It seems that Amazon is on the track to dominate many major industries, including book publishing and selling, perhaps even all of retail. Like Google, they are positioning themselves to take over the world. When Amazon and Google become huge and there is literally nothing left, what will happen next? I see three possible futures:
a) Corporate war to end all wars (the apocalyptic scenario)
b) Hostile takeover (the depressing dystopia scenario)
c) Corporate merger (the blissful utopia scenario)
Anyway, I thought this piece on Amazon Prime was a fun read: The Cult of Amazon Prime.
Laura Miller has a great article called Spamazon at Salon.com, which explains how e-book spam is clogging the Kindle. I was toying with the idea of getting an e-book reader, maybe for Christmas, but this new development is enough to put me right off of it.
It seems that these e-book spam operators are repurchasing cheap content, or are stealing the content outright, and posting them on the Kindle store as 99-cent e-books. Even worse, the same content may be repackaged into several different e-books with slightly different titles or publisher names. Often, this content is the product of content farms like eHow.com, and therefore not even worth almost a buck to buy, but the low price may lead to impulse purchases.
All this spam should make it hard for readers to find legitimate books worthy of spending their money on, which makes self-publishing e-books a dicey proposition. It will probably disillusion many readers, like me, from even considering purchasing e-books. And of course, writers are getting ripped off again, as they find plagiarized versions of their content bobbing in the spam soup.
I have to wonder why people are so quick to fill everything up with garbage. Amazon doesn’t seem willing to clean up its own store. Until it does, though, I won’t be investing in a Kindle.
So, this article over on Salon.com, prompted some thoughts: Better yet, DONT write that novel. The rant is a response to the annual write-a-thon, National Novel Writing Month. NaNoWrMo, as it’s known around the Interwebs, encourages writers and would-be writers to bang out a first draft in a month in an effort to just get it written.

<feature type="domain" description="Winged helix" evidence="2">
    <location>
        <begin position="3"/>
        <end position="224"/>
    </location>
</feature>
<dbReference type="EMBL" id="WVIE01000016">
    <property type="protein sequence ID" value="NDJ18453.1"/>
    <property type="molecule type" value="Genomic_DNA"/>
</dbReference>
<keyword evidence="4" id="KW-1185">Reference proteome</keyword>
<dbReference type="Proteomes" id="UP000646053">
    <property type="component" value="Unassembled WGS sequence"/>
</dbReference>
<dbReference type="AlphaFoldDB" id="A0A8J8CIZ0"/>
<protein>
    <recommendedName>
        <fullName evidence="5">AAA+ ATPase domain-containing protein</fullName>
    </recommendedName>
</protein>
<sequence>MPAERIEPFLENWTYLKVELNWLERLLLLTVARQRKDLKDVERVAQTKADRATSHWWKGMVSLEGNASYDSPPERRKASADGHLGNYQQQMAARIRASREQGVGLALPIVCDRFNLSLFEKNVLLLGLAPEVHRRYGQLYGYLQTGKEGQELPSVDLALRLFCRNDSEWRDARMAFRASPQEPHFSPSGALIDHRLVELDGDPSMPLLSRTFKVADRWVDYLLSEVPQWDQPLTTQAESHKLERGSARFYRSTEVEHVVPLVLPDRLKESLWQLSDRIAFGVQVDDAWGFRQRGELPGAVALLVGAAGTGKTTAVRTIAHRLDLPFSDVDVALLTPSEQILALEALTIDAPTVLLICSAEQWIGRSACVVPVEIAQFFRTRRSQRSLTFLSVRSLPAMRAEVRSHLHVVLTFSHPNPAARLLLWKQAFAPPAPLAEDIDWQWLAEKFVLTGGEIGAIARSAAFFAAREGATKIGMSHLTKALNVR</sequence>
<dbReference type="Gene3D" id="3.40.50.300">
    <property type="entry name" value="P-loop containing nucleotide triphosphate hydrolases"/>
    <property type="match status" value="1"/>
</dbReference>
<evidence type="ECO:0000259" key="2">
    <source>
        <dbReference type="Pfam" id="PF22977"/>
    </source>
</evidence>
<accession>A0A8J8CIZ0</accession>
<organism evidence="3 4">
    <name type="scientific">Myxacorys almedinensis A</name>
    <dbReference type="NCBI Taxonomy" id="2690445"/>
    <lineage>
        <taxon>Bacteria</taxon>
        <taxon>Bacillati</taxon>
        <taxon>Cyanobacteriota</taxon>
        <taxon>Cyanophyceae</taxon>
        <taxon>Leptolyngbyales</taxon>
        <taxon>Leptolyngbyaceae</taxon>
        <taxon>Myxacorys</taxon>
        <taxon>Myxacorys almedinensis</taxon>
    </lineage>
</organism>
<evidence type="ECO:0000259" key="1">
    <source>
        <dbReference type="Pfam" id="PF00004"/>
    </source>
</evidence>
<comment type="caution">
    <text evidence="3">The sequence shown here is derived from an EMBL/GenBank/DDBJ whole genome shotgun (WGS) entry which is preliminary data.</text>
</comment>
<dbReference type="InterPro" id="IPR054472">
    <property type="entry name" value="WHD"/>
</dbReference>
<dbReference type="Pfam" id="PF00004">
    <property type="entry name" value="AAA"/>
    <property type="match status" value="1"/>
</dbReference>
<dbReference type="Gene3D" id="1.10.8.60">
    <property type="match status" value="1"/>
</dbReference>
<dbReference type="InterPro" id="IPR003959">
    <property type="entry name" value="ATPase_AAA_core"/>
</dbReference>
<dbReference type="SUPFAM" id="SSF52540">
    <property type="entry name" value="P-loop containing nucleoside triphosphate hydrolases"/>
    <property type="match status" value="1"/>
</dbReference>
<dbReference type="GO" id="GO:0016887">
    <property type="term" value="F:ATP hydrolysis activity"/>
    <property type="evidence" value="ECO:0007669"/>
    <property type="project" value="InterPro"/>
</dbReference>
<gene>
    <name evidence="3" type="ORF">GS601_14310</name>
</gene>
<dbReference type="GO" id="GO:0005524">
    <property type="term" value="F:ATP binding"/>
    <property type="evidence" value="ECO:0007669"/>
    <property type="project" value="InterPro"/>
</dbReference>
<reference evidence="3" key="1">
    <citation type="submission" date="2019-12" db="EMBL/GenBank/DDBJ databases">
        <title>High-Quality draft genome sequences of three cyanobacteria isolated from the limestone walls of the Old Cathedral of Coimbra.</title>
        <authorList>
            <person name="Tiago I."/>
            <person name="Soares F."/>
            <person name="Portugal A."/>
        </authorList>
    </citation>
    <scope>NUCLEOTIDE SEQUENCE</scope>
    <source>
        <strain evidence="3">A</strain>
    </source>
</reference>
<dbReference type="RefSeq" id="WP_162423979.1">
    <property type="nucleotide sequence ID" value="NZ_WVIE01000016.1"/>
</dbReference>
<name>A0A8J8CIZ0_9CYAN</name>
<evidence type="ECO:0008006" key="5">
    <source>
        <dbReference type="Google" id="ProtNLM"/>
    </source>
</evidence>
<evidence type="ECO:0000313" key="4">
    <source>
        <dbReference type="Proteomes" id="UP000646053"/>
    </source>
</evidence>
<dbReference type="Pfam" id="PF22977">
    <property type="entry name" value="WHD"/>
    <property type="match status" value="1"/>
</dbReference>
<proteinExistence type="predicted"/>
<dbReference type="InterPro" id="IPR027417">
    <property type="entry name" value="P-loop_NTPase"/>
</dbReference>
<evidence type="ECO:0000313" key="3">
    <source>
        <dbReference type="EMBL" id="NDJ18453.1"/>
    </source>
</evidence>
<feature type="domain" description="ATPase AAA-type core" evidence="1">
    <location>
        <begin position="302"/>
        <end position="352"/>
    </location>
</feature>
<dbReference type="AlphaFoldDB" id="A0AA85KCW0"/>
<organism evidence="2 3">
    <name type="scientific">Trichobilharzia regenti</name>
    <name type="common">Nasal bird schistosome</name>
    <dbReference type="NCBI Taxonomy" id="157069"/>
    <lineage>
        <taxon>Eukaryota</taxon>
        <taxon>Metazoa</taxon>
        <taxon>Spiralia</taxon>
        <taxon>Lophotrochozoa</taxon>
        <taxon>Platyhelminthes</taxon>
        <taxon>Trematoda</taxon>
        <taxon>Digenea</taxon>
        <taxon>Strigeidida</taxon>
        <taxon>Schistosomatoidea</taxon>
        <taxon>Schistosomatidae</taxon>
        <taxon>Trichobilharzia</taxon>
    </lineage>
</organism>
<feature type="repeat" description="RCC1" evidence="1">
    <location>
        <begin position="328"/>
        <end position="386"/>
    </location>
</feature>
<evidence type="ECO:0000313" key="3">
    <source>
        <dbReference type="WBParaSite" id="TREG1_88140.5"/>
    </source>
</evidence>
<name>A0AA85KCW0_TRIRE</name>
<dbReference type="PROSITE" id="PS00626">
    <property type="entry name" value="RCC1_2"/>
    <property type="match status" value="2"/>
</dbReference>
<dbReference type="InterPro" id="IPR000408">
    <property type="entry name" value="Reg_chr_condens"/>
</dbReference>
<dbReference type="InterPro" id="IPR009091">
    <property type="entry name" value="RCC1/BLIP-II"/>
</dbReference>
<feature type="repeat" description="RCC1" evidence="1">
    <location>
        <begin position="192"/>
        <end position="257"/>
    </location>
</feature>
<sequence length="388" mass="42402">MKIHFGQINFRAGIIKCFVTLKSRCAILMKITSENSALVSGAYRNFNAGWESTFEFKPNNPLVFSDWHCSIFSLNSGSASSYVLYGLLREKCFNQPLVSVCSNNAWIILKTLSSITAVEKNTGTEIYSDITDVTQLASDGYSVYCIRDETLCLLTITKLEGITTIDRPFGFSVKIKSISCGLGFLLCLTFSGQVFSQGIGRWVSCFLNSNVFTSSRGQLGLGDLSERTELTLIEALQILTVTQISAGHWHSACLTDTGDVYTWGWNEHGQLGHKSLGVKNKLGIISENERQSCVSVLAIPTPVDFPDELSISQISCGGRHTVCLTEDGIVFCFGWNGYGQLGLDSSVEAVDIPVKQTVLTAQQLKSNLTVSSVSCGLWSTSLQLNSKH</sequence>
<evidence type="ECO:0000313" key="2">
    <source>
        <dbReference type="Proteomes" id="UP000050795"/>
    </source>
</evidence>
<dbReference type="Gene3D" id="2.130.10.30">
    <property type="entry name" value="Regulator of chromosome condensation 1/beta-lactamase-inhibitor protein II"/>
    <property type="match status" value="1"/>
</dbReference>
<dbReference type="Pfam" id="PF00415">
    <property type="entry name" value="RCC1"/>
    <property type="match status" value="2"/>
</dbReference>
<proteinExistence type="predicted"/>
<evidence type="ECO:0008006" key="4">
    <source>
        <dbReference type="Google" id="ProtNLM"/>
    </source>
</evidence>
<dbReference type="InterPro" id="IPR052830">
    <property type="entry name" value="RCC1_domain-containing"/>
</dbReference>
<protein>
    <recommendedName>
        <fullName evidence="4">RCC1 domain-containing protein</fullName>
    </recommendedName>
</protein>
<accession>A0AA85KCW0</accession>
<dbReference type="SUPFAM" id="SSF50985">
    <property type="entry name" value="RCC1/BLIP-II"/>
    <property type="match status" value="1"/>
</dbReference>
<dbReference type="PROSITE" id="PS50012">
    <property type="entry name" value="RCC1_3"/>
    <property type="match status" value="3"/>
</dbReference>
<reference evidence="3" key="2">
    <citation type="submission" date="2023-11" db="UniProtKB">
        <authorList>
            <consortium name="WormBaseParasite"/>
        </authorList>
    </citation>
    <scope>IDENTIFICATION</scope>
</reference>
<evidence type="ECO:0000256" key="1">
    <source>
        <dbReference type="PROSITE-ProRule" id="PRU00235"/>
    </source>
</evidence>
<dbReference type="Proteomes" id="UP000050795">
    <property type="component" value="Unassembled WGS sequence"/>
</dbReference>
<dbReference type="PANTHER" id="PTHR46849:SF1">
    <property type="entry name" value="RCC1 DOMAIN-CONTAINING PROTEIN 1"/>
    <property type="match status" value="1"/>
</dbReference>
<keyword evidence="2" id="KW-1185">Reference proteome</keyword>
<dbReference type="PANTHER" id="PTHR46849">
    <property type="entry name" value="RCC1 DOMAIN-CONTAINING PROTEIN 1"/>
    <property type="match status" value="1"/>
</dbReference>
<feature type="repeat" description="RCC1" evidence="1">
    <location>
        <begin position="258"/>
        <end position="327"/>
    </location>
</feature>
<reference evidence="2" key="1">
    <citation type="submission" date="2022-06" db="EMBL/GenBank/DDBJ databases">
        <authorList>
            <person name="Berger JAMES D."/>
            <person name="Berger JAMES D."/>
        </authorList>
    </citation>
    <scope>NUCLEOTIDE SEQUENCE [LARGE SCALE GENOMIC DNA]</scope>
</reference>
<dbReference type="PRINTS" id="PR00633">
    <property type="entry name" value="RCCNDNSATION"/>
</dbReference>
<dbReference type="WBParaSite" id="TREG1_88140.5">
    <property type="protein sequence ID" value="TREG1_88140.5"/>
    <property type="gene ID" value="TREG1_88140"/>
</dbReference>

I do take issue with Laura Miller’s tone in the Salon article. Let me paraphrase: “Hey, amateur writer, anything you produce during NaNoWrMo is going to be dreck, so why even bother?” Here’s why. Every person should feel free and encouraged to express themselves creatively in whatever medium works best for them, whether that’s writing, art, music, crocheting, cooking, ice sculpture, I don’t care what. It’s good for the soul, and it doesn’t matter whether you’re awful or not. Creative expression is something we all need to do more of, and I think it’s patronizing that Laura Miller feels like she has to tell NaNoWrMo participants not to bother their little heads with trying to write a novel.
But she doesn’t want to see that dreck foisted on the world, and I have to agree with that. Still, that’s why we have literary agents and publishers, isn’t it? They’re supposed to be our editorial gatekeepers. That’s why it’s so damn hard to get published. There’s a lot of competition, most of it is awful, and only the best of the best probably eke their way through. The flip side of that is that if you’re a choosy reader, you have a good chance of finding a more-than-decent novel to read on each trip to the bookstore.
Miller also makes an impassioned case for nurturing readers. As a reader myself, I’m on board. But I think the fault lies not with the legions of amateur writers out there, but with the publishers, who I think have gotten sloppy in recent years. It’s not that they’re publishing bad books; on the contrary, I’ve been reading a lot of great new books. But even hardbound literary fiction seems to be riddled with typos and other careless mistakes, which really distract a careful reader from the pleasure of reading. I don’t consider this the writer’s fault, although a writer who can’t grasp the basics of grammar and spelling probably shouldn’t make it far as a professional. Instead, I suspect that publishers are skimping on that lowly, often freelance, most definitely underpaid necessity: the copyeditor. And any publisher who can’t be bothered to pay someone a few bucks an hour to copyedit their books shouldn’t be in the business, in my opinion.
I’m not even going to get into the whole issue of e-books and gouging readers while not even letting them truly own the digital books they publish. I’ll only purchase an e-reader when there are no paper books left to read. But I don’t think it’s too much to ask that any book I shell out my hard-earned money for be free of errors. These are professional editors, after all.
But amateur writers, please keep writing your hearts out. I wrote a novel once that’s completely unpublishable, but at least I wrote a novel. I get it. It’s about the feeling of accomplishing a goal, of creating something. It’s not about making Laura Miller read another bad book.